Star Rating: 2/5

In the Middle Ages, pestilence and plague were semi-regular occurrences. Every fifteen years or so, the grim reaper would appear in the form of the Black Death and scythe down a not insignificant percentage of populations across Europe. Again, in 1918, after World War I (WWI), the world was struck by another form of pestilence: the ‘Spanish Flu’, which killed one percent of the then-world population. Despite being over-all quite poor, Contagion shows us once more that mankind is still not immune to new diseases and viruses.

Mitch (Matt Damon) in shock after suddenly losing his wife to the epidemic.

Contagion is a medical thriller about a virus that rapidly spreads across the world. The first known death in America is that of Beth Emhoff (Gwyneth Paltrow – Se7en, Shakespeare In Love, The Avengers Assemble), who returns home to her family and husband, Mitch (Matt Damon – True Grit, The Adjustment Bureau, Elysium), from a trip to Hong Kong only to have a seizure and die soon afterwards. Rapidly, more people become infected. There is no cure for the virus either, and around one in four people are expected to become infected. (Although, one in three people who become infected are expected to survive.)

Scientists, from across the world, led by Atalanta-based Dr. Ellis Cheevers (Laurence Fishburne – Apocalypse Now, The Matrix I-III, Man of Steel) and his team, work hard to find an antidote. Dr. Erin Mears (Kate Winslet – Titanic, The Reader, Steve Jobs) uses her knowledge to try and slow down the spread of the virus, whilst working in the field. Dr. Leonara Orantes (Marion Cotillard – Public Enemies, Midnight In Paris, The Dark Knight Rises) works with a team in Hong Kong to establish where the virus came from in order to facilitate the creation of an antidote.

But until an antidote has been tested sufficiently and is safe, nothing can be distributed. In the meantime, indirectly egged-on by a conspiratorially-inclined blogger called Alan Krumwiede (Jude Law – Enemy At The Gates, The Holiday, Side Effects), social order breaks down.

Dr. Ally Hextall (Jennifer Ehle), a scientist under Dr. Ellis Cheevers, working hard in the laboratory to try and create an antidote.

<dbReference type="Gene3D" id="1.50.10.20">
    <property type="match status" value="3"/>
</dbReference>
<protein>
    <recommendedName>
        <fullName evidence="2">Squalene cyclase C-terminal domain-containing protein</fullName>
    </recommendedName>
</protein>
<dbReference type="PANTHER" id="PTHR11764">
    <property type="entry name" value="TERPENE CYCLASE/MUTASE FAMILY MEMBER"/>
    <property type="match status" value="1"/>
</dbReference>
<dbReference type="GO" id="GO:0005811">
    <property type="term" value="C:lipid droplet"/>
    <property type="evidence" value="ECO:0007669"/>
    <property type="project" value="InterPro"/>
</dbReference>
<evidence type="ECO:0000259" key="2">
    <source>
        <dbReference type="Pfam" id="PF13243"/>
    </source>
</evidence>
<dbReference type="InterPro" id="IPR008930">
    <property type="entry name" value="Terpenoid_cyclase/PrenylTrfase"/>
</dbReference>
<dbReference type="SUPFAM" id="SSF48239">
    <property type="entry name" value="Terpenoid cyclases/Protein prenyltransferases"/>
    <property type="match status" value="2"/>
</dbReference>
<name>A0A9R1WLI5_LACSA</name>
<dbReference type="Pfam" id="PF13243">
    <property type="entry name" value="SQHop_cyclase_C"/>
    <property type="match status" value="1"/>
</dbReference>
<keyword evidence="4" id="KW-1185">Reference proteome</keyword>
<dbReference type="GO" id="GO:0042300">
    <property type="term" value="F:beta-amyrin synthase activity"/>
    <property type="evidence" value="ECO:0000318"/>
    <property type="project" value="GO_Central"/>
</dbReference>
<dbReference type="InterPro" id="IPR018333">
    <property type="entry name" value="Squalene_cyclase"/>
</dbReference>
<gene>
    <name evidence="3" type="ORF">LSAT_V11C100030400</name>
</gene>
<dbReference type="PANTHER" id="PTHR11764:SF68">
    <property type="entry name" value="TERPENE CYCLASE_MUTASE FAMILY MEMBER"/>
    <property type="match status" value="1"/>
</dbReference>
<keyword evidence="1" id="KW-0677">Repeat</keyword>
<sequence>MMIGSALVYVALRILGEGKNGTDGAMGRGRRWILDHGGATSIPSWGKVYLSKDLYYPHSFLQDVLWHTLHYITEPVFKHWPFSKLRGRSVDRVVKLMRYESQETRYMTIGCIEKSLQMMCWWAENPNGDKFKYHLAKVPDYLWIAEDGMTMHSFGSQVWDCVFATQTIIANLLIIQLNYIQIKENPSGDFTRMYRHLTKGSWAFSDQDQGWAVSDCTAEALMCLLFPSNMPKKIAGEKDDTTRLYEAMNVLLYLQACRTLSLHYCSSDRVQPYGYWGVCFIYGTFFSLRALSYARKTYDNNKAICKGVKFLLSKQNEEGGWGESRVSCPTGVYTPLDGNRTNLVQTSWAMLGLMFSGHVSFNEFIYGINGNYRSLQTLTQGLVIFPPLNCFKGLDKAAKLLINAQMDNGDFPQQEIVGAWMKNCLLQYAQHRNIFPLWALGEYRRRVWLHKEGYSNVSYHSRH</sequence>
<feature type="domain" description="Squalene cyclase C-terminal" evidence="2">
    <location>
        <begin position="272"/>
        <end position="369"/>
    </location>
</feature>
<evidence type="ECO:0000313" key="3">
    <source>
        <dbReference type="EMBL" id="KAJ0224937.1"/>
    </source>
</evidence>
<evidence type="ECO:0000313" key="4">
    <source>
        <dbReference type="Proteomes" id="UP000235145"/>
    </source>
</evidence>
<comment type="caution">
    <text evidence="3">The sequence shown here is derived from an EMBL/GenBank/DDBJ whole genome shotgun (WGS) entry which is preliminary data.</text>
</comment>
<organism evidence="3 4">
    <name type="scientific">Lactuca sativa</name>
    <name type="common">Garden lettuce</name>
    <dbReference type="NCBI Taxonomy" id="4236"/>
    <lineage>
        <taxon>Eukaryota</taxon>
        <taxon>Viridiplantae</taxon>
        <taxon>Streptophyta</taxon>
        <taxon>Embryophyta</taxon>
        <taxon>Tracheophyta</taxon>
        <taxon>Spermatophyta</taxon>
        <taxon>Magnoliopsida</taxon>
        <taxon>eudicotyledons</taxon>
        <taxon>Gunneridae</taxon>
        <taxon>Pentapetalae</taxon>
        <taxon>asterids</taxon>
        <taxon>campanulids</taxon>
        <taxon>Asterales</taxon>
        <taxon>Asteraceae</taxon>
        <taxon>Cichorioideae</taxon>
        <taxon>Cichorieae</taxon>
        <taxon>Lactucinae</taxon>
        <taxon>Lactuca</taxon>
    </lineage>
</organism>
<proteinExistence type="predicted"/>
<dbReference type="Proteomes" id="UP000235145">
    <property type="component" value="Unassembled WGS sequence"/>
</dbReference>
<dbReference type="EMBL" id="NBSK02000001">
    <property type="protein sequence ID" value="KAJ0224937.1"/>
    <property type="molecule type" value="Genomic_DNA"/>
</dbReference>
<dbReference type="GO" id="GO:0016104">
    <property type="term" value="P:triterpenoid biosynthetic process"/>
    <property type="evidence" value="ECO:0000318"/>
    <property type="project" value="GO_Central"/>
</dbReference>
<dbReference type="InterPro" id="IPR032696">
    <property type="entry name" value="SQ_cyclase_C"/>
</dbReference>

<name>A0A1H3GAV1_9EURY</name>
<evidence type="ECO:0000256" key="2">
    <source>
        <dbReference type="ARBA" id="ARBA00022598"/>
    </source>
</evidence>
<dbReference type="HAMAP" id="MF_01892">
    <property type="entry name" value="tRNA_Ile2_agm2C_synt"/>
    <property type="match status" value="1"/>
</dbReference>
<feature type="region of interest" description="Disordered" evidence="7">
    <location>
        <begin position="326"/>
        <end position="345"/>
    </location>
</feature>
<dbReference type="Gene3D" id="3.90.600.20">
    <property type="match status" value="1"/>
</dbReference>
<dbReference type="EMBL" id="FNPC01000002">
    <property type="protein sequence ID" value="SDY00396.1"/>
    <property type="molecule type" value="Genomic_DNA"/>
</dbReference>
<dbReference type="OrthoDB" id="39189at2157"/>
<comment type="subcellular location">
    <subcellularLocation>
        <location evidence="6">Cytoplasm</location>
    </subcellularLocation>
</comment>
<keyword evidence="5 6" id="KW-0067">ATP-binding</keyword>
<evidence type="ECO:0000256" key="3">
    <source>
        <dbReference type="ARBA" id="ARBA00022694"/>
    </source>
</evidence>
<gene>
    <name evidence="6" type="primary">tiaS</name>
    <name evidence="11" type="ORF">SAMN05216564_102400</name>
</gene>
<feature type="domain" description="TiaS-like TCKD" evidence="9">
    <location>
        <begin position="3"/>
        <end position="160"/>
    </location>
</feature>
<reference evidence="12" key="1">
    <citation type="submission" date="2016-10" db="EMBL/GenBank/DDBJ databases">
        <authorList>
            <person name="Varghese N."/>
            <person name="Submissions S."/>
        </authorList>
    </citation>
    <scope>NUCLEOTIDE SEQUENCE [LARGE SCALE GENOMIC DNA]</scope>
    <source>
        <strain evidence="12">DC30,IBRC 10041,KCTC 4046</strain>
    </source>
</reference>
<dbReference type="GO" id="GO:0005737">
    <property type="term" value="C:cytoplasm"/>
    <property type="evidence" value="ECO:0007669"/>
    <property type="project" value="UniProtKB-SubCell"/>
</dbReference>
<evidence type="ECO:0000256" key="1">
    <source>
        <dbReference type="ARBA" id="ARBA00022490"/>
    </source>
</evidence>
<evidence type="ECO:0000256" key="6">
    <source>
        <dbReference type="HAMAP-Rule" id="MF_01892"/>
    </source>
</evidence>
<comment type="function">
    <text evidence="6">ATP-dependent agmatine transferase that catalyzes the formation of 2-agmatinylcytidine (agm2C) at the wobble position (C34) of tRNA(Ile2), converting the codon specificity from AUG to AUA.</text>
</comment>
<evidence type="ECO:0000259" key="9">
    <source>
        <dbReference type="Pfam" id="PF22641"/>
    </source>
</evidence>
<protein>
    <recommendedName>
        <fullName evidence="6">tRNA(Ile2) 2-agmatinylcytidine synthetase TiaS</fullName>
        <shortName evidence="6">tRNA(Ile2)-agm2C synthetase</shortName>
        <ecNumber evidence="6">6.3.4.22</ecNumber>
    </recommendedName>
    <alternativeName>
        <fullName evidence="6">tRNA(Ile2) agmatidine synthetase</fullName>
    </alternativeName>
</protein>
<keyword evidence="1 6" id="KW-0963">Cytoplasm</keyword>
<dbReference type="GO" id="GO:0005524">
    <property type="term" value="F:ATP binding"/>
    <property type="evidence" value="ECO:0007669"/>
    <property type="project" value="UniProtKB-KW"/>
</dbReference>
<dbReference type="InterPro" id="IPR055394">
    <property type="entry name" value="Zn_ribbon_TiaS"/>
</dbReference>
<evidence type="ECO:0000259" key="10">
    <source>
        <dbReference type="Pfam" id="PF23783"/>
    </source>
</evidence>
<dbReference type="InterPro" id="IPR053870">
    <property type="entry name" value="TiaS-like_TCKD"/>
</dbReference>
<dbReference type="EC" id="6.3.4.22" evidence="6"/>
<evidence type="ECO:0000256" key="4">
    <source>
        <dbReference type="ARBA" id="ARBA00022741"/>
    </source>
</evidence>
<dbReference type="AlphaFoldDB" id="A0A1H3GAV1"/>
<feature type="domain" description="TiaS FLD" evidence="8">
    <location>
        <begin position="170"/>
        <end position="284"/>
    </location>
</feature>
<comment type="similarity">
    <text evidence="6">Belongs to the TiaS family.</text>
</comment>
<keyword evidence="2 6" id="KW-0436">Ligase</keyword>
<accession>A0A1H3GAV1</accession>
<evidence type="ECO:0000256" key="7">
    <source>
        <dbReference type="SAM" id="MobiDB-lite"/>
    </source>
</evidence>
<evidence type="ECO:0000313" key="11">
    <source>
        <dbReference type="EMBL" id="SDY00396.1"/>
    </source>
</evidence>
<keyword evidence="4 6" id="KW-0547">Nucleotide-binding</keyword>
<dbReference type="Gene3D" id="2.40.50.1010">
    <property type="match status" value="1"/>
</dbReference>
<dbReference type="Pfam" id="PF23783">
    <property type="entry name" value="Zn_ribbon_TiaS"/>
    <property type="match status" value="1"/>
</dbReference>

The plot for Contagion has been done in a documentary style, similar to Cloverfield (albeit, without the camera wobbling). This entails that one watches the effects of the virus upon people and societies over a series of days. One images that the director, Steven Soderburgh (Erin Brockovich, Ocean’s Eleven & Ocean’s Twelve, Side Effects), did this to give the film a more realistic feel. If so, he succeeds. As a corollary of the realism, the speed at which the virus transmits and kills people has the impact of frightening the audience (in probably the same way that bubonic plague used to terrify people in Medieval times). Also, the timing of the chaos that subsequently unfolds, as a result of panic by those who have not yet been infected, seems quite natural. It is quite conceivable for law and order to collapse under the pressures that Contagion puts forward.

However, many aspects of the storyline are either left unexplained or fall by the wayside, which undermines the film considerably. Moreover, as the movie has no central protagonist, one cannot build any sympathy or empathy (or care) for any of the characters. Worse, the dialogue, at times, sounds contrived (if not risible) and none of the actors play particularly well. Even the normally excellent Kate Winslet, Marion Cotillard, Laurence Fishburne and Matt Damon do not do themselves justice here.

Allan Krumwiede (Jude Law), wearing a ridiculous ‘wannabe’ Buzz Lightyear outfit so he doesn’t contract the virus, spreading his new-found insight about why the government has not distributed the cure as yet onto a random car.

Due to the lack of a dominant performer, the audience may struggle to maintain interest in the film. At 106 minutes, Contagion is an average length for a movie; yet, viewers may find themselves yawning or looking at their watches (long) before it is over, which is never a good sign for a film. Not even the music, which adopts a standard fast beat for much of the movie, has the ability to keep the audience’s eyes concentrated on the screen for long.

On the whole, Contagion has many deficient features, as several of the sub-stories are forgotten about and there is a distinct lack of a central and well-defined character. Nevertheless, Contagion appears scarily realistic and shows us that, irrespective of how advanced medical treatment may be, humanity is still potentially defenceless against new and ever-mutating epidemics.